Fast forward to 2012, and Rand Fishkin and Wil Reynolds are two of our industry’s best speakers. Both have the ability to be passionate and entertaining in their talks, but also provide several higher-level strategic takeaways as well as tactical tips. It’s easier said than done. I tend to pack my presentations with info, but they can be very dry. If you’re not engaging the audience instead of stepping them through Powerpoint, even your best takeaways may be glossed over.
The bullet point era
That’s not to say our slide decks have necessarily evolved at the same rate. I’m still seeing (and using) a lot of very dense screenshots and slides full of bullet points. Check out this beauty from one of my earliest decks in that era:
Oof. Thankfully, I didn’t read the entire list of spiders. As I refined my decks, I moved on to more screenshots than lists of bullet points. but these also lacked obvious context. Like many others in our industry, I keenly watched the evolution of Rand Fishkin’s Powerpoint strategy of striving for one thematic point per slide, with a contextual section at the bottom containing a snippet of text and any relevant links. Here’s what this looks like in one my current decks:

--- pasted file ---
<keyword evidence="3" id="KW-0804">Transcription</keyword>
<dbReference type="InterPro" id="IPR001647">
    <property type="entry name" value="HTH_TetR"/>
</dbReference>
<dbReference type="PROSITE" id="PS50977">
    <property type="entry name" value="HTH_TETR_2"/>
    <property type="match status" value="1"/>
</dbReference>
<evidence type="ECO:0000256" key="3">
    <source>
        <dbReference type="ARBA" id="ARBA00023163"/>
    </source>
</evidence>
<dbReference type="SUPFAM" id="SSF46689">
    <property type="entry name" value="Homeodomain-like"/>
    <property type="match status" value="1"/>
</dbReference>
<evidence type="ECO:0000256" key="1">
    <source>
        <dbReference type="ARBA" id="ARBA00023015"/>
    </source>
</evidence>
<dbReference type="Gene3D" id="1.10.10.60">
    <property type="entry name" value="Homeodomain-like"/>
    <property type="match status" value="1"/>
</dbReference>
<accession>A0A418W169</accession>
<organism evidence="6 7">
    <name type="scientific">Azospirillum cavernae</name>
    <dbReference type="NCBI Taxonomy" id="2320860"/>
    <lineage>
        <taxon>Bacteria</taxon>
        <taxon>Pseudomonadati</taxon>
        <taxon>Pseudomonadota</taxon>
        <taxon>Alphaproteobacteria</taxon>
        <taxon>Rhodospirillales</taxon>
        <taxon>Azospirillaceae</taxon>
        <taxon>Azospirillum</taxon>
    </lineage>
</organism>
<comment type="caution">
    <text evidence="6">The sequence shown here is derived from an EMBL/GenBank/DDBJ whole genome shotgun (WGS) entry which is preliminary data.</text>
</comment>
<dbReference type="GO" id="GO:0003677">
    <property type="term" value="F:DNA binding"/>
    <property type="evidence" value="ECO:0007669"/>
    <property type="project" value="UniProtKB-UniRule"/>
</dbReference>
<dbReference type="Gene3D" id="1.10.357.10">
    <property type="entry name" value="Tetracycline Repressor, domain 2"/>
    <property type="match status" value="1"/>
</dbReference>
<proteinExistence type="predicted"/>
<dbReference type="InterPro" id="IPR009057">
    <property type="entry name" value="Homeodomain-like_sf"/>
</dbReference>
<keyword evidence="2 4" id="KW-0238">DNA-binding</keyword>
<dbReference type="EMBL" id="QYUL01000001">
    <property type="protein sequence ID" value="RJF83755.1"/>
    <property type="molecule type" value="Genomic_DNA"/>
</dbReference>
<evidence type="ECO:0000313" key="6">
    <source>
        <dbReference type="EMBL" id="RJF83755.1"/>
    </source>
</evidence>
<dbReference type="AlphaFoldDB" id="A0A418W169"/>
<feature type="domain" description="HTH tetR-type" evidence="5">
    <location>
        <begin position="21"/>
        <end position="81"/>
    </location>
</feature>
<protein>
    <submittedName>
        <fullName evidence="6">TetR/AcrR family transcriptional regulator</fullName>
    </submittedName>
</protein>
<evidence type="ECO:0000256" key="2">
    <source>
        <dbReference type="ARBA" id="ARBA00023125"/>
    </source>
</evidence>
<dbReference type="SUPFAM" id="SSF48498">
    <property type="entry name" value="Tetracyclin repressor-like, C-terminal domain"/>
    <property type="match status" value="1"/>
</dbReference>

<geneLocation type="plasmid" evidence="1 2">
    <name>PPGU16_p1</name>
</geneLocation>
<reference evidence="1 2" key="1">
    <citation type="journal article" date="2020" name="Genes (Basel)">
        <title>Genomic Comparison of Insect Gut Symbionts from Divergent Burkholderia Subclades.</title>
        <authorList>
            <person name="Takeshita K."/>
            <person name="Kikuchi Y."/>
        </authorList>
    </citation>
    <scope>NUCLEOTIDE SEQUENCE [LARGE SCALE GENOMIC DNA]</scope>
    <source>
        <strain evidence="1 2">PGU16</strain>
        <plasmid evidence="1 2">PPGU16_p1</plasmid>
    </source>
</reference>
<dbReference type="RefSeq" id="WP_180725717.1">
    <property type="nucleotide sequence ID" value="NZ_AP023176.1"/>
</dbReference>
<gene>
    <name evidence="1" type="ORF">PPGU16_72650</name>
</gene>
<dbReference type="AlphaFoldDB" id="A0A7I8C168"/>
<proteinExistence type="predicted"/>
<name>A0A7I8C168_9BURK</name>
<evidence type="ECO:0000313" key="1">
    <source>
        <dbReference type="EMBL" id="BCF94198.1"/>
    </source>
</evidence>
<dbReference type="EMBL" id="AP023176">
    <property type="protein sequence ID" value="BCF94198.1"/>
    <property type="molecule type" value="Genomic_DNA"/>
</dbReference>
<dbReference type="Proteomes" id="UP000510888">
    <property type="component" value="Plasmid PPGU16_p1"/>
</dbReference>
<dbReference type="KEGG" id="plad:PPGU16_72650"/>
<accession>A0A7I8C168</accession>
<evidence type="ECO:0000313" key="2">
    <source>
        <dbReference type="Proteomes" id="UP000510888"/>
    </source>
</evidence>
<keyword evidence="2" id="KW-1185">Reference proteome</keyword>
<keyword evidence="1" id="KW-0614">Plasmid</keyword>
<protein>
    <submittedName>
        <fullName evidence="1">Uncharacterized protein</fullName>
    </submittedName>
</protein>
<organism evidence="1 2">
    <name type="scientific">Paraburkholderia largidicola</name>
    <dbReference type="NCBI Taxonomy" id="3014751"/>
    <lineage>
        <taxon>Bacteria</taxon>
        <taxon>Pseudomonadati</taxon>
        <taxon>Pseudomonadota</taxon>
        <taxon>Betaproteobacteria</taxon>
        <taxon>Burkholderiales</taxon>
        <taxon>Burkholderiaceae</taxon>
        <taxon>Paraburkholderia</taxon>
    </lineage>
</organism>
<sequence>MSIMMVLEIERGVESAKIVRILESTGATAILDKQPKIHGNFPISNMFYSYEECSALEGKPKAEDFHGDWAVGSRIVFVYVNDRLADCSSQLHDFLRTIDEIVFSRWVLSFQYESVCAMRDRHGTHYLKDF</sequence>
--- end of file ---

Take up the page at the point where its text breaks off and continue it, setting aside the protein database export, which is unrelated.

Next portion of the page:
If you see this slide on SlideShare, you’d get the basic gist of it without hearing me speak. When I present the slide, I have a few useful talking points around it that aren’t immediately obvious, but people in the audience at my presentation shouldn’t be focused on reading that slide instead of listening to what I’m saying about it. Above the callout at the bottom? That’s a densely packed screenshot from hell. I don’t consider it a problem on SlideShare, but I really don’t want my live audience to squint and figure out what the hell is actually on that screenshot.
There are exceptions to this general trend in our industry. Check out Mike King’s deck from Mozcon this year. That’s a beautiful deck. It has a narrative, easily captured takeaways at the bottom of the deck, and it even works pretty well on SlideShare. I’d wager a guess that this deck came close to a hundred hours for Mike (and his team) to construct. It’s not trivial to build a deck that works live as a visually compelling aid to your talk, yet has value online after the presentation.
The new golden age of Haiku Deck